The idea is quite simple: Stick some resistive wire under the build plate and tap into the 19V power supply of the Cetus to heat it up.

I started by drawing some guide lines on the under side of the Cetus' build plate:

I then covered everything except the centre with kapton tape for insulation:

I laid out three separate loops of 26 AWG (0.40 mm) A1 kanthal wire, and covered everything with another layer of kapton tape:

Each loop has a resistance of between 25 ohm and 32 ohm.

I attached some ribbon cable and connected the loops to two switches I added to the front of the Cetus' electronics case:

One switch switches two wire loops in parallel, the other switches the remaining loop. This gives me four possible power settings: 0%, 33%, 66%, and 100%. Just like the commercially available heated bed, there will be no temperature control. The final temperature will be determined by the equilibrium of heating by the wire and heat loss to the environment.

I tapped into the 19V power supply on the bottom of the main board:

First tests showed everything to be working. On 33% power (one loop active), the platform reaches a temperature of 37 degC. On 100% power (all three loops active) it reaches almost 70 degC.

At this point I decided to put a 4A fuse in the 19V line. Just to be safe.

Time to re-assemble the printer:

Of course everything worked flawlessly. Why do you ask?

"Measure once, drill twice", that's how it goes, right? And who would have expected the switches to interfere with connectors on the mainboard? Anyway, this faux pas was easily fixed with the application of a label printer:

For PLA, a single wire loop is enough to heat the bed. The adhesions with the first test print was very good.

I plan to implement a proper connector and strain relief for the resistive wires on the the back of the build plate. For now, a temporary fixture should make sure that the wires don't fail:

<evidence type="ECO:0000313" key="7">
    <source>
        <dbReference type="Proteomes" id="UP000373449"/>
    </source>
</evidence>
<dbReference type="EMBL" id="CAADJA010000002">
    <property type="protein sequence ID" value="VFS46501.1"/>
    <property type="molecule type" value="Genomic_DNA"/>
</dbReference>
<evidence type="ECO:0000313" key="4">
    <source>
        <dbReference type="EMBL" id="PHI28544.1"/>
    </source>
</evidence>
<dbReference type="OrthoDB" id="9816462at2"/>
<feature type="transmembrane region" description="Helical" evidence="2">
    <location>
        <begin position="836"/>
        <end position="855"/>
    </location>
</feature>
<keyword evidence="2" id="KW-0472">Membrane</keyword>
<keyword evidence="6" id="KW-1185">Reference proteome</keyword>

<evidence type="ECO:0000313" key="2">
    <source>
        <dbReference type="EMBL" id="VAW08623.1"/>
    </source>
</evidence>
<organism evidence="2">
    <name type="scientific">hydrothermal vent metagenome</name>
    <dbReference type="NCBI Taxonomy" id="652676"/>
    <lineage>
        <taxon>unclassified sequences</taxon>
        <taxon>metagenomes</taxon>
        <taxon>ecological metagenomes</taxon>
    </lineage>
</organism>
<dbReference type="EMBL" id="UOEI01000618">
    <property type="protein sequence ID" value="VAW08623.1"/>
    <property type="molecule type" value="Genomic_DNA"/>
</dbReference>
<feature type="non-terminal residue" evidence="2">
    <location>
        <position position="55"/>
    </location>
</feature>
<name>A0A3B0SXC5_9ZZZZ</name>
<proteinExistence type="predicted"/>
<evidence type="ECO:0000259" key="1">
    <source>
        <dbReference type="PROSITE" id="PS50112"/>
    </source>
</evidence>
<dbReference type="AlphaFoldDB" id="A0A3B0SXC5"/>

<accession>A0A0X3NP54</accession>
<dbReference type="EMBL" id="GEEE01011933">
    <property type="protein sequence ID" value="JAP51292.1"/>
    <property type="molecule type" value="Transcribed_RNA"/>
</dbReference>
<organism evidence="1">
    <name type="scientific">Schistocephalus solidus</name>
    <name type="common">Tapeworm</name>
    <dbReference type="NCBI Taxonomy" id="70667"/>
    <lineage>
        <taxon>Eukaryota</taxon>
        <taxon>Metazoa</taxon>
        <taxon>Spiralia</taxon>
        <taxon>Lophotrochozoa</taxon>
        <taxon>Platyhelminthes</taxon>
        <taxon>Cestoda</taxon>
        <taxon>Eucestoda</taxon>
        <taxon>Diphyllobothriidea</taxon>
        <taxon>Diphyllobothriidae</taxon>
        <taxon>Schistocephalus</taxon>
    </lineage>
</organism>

The current connection takes up quite a bit of space. This is incompatible with my plans to put the printer in an enclosure in my shelf. Also the fixture is printed from PLA, so it would not fare well at 100% heating power. Definitely upgrade worthy.


I have replaced the temporary connection with something a bit more permanent and pretty:

The piece of "super absorbent floor cloth" will be replaced with a piece of silicone matt as soon as that arrives in the mail. Then I will finally rest 100% assured that nothing will catch fire.

Unfortunately, this setup still interferes with the print head:

After replacing two screws with slightly shorter ones, and flipping two others around, at least the y-axis is no longer a problem:

Still, because of the interference with the print head, I lose about 4cm x 9cm of print bed real estate. Something that could be improved with screws with flatter heads. Maybe counter sunk heads would fit. Or I could try to grind the heads of two screws down to size. Could be a bit of a pain though, without a belt grinder or something similar.


I managed to grind and cut down some screws with my rotary tool fixed to a vice.

Now the only thing left interfering with the printer is the terminal block:

After some work with my trusty side cutter and a file, I reduce the height of the terminals so everything juuuuust about fits

It's not pretty, but it works. I guess that concludes this project!